In the heart of the National Park the verdant pastures of Westerdale or the upper reaches of the valley of the Esk are surrounded by moors which in places extend across the lower slopes.
Our walk explores these contrasting elements and starts from the large car park on the Castleton to Westerdale road, (Grid Reference 681077), half a mile south west of Castleton village. There are expansive views from here down Esk Dale and up its two tributary valleys of the Baysdale and Commondale Becks. Away to the left is a wide panorama across Westerdale.
Distance: 9 miles
Time: 5 hours
Conditions: field and moor paths
OS Explorer Map OL26
Originally published: 24 August 2007
From the back of the car park walk some 20 paces directly over the moor to meet a well used path coming in from the right from Castleton. Go left along it passing close to a line of prominent white tipped stones marking the boundary between Danby and Westerdale. After some 300 yards the path follows a wall which soon curves downhill to the left to reach Carr House by the side of the New Road, built by the Duncombe Estate in 1869 to link Castleton Station a mile away with Westerdale.
Cross the road, go down a few steps and then right on a signed path before turning left in 100 yards in front of one of the farm's outbuildings. The path then crosses the Esk and continues left, uphill to a gate. Our well signed route follows through a new plantation on a
terrace some 50 yards above the river.
About half a mile from the footbridge turn right at a gate on to a green lane. At a second gate leave the lane by going half right up across two fields and then through a gate on the edge of Westerdale Moor. Turn left here and follow the wall along the edge of the moor. Over three thousand years ago Bronze Age settlers populated the moor and extensive cairnfields and earthworks from that period as well as hut circles from the Iron Age have been found at Crown End on the slopes to the right.
In about a quarter of a mile you will see Dale View Farm in its pastureland some 200 yards away to the left. Shortly afterwards the path leaves the wall and strikes out across the moor. At this point stay with the wall for some 300 yards by following a path across open access land to the road from Westerdalke to Kildale. Turn left.
Follow the road towards Westerdale village for some 200 yards before turning right on a path which links the mainly 17th and 18th century farms of the west side of the valley. The path soon passes in front of Crown House and continues over two fields to Stocking House. In another 100 yards it joins the Esk Valley Walk which we follow, left, to Hawthorn House.
Beyond the farm continue along the Walk as it crosses three fields before entering open moorland and joining the access lane to New House Farm. The lane soon curves to the right, uphill. Some 200 yards before the farm we turn left, once more following the Esk Valley Walk across fields to reach the side of the infant Esk which rises less than 2 miles away on Farndale Moor. The valley narrows and the fields are smaller as we head up the dale. The track to Hill House is crossed and the path then passes to the rear of Wood End before reaching the ford
where the track from High House crosses the river.
From here the Esk Valley Walk continues upstream for a further one and a half miles to the site of Esklets. This was once a grange of Rievaulx Abbey, the area so wild that the monks were given leave to set wolf traps and dig wolf pits. Once the remotest farm in Westerdale it was abandoned in 1940. From it a path leads over into upper Farndale, a strenuous walk if you have the time and energy.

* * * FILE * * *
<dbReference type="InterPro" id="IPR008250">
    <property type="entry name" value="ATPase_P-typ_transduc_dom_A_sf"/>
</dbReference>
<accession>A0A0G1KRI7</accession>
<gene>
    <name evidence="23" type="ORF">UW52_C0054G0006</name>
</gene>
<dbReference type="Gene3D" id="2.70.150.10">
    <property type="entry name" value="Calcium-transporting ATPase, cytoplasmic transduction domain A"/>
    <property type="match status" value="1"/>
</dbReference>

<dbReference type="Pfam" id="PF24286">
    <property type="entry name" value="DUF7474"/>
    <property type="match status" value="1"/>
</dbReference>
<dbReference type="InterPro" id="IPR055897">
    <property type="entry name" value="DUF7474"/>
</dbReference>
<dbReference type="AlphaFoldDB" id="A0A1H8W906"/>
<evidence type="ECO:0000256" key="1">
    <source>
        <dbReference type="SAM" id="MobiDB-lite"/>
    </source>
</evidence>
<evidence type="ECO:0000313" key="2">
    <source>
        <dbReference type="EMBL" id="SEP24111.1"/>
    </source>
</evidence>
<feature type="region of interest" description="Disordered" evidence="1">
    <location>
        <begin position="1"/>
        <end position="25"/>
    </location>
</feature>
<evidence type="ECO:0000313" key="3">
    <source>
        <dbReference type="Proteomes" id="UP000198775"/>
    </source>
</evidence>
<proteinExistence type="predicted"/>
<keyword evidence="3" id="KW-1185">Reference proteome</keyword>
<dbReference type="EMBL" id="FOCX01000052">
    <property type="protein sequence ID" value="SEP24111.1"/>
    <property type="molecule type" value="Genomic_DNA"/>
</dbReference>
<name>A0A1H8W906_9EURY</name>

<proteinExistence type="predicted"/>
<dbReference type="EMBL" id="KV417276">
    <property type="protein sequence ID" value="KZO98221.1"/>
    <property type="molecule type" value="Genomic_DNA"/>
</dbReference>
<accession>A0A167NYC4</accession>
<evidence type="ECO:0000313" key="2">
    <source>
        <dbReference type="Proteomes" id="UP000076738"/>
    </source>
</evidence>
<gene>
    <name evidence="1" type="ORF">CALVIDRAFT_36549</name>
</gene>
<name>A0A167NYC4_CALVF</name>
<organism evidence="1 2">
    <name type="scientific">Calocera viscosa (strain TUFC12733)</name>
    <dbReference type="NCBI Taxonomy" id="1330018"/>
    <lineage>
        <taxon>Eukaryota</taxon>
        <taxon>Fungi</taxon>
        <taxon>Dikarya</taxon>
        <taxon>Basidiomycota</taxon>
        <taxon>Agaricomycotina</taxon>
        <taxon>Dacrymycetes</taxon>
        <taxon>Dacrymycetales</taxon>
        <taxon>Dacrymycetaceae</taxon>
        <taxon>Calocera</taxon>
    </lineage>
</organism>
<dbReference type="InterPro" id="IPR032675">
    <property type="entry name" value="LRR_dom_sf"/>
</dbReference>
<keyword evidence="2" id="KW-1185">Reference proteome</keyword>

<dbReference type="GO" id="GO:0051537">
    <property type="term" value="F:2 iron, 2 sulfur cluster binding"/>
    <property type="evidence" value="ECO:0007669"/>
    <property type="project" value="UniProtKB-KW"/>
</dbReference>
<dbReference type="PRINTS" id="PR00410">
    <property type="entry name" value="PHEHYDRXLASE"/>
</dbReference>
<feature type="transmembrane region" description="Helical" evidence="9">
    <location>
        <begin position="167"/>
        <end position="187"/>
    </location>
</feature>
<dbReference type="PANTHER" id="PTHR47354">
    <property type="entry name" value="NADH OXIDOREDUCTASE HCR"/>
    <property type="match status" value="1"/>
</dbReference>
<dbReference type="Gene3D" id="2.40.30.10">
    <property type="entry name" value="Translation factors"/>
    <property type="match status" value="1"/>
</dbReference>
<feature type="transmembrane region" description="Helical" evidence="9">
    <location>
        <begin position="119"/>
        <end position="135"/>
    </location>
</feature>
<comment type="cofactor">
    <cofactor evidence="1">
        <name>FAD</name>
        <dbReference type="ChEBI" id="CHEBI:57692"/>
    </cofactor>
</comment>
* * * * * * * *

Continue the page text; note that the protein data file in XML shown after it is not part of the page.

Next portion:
From the ford, however, our route turns back towards Castleton. Cross the river and follow the traffic free lane which soon turns left down the valley. After about a mile and just beyond Riddings Farm go left on a path which leads directly into Westerdale. It's an ancient right of way which in places still retains its stone trod.
The path enters Westerdale near the village hall and next to the parish church which was rebuilt in 1838. Turn right outside the church and follow the village street which is also lined by a fine stone causeway. Opposite the house called 'Pinfold' turn left into Christy Gate Road, named for the elaborate cross which once stood at the crossroads you reach in about 300 yards.
This quiet lane soon descends to a ford over Tower Beck before climbing towards the formidable bulk of Castleton Rigg. Just beyond Quarry Farm our lane reaches a T junction. The easy way to return to our starting point is to follow the lane to the left. A far more spectacular route is to climb the ridge by a rough track which begins just to the right of the junction.
You will reach the top in about 10 minutes and should then go left along the edge on a good path over open access moorland. To your right and marching down the centre of this narrow rigg is a line of boundary stones which link with those which we met at the start of the walk.
However it's the sweeping views which will command your attention, away to the left up Westerdale and over the western moors with even a glimpse of Captain Cook's Monument, and, to the right, down into Danby Dale and across to Danby Rigg. After less than a mile the path bears to the right of a stocky boundary stone erected in 1836 by the Downe estate and inscribed Gallow How for the gibbet which once stood close by. You now join the ridge road from Castleton to Hutton-le-Hole and should follow it for another 300 yards before turning left to our starting point or of course continuing ahead to the delights of Castleton.